We plan to reach our customers through our strategic partner’s networks. Direct beneficiaries of our innovation are attracted to our workshop locally through local community networks via schools, social service referrals, word of mouth, etc. We have print media (sent by email) to explain the workshop and want to create a white board video about the workshop this summer.
HCD: How have you used human centered design to build or refine your concept? (5000 characters)
We began exploring how we might support families by surveying every family we could at a “Love Wins” community party in 2010. We asked parents questions to learn their felt needs about the task of being a parent & their hopes & dreams for their children. We talked with public school teachers about what children need & attended public neighborhood meetings where needs & ideas were shared with town officials & community service organizations.
We always have families complete evaluations & regularly express an openness to suggestions during the 8 weeks of the workshop. One suggestion we implemented was changing our start time to half an hour later to reflect families’ needs. We have experimented with offering the workshop at different locations to make the workshop more accessible to families with limited transportation but this turned out to not be as helpful as we hoped. For the past 3 years we’ve been at the same location.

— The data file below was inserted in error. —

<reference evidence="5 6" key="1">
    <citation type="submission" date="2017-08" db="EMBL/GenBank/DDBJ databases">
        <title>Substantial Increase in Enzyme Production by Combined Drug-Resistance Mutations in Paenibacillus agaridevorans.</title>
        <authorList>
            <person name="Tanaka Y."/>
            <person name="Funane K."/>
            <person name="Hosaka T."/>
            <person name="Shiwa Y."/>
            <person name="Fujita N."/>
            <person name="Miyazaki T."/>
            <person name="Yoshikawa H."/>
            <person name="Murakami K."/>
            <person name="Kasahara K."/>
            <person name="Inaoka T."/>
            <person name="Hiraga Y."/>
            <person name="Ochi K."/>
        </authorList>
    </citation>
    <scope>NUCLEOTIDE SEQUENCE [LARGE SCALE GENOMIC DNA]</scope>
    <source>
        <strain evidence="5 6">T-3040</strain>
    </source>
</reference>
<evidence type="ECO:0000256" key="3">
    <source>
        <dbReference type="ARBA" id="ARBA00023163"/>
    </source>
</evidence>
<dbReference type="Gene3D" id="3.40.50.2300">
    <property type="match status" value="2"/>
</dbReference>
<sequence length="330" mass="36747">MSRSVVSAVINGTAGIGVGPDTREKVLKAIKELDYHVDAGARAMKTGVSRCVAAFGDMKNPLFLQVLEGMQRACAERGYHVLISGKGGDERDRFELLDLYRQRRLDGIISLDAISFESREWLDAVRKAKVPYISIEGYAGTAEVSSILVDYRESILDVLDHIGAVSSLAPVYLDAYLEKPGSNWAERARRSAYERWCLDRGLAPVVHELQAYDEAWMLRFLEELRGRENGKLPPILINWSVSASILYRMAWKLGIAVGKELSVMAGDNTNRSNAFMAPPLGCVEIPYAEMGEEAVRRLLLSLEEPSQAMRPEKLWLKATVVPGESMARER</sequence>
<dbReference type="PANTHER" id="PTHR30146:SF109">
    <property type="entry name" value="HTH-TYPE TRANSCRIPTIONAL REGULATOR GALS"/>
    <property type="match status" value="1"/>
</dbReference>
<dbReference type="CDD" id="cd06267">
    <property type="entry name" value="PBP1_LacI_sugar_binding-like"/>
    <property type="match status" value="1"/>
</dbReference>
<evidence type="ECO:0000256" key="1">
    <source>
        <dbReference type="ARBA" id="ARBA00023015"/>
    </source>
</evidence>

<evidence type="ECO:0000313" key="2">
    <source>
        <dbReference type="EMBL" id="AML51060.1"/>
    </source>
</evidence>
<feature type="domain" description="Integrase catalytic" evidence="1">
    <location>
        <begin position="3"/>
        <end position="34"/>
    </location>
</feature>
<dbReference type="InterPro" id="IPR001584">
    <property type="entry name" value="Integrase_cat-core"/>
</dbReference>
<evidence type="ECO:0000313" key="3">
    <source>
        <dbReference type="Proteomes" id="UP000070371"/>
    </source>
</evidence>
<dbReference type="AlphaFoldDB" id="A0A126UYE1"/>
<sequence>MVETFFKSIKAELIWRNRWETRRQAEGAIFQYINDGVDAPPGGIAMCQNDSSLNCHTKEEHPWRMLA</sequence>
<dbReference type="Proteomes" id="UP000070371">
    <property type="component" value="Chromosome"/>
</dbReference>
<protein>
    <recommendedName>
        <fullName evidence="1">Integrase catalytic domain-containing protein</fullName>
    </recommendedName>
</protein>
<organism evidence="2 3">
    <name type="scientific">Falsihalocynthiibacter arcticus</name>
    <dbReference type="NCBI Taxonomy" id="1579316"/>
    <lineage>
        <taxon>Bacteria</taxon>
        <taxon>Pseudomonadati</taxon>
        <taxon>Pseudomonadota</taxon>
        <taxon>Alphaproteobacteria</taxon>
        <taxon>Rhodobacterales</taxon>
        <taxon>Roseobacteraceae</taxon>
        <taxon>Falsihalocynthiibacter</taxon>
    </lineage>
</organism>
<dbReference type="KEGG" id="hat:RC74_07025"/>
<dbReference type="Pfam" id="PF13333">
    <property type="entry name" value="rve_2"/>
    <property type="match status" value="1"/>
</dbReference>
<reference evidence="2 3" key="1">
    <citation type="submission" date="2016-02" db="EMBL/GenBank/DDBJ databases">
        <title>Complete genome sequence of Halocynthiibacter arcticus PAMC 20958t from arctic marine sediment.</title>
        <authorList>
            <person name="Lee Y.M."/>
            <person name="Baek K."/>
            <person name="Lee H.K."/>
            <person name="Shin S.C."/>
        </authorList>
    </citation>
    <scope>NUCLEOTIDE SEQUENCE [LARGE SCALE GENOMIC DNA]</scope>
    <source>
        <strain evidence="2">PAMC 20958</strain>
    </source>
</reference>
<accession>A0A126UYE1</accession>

We asked ourselves if our content was culturally relevant to our participants & regularly ask for our participants’ ideas & input. Our program reaches across a wide range of cultural & economic backgrounds. We use open ended questions such as “What was play like for you as a child?” & build our discussion about play on a dialogue among parents of their different experiences.
A key way we get feedback is the ongoing relationships we have with participants as we offer our Imagination Playground at many town, school & church events. We constantly meet alumni families that tell us stories of how they are using what they learned & received at BrightStart. Children’s favorite books are often the ones we give families. These are the same books that are used by our children’s workers in the BrightStart kid’s classrooms. The blocks or stacking cups are often favorite toys that can be carried in a diaper bag. One mom shared the best thing she learned was, “I’ll never give up on my child!” This kind of comment makes all the volunteers hard work worthwhile.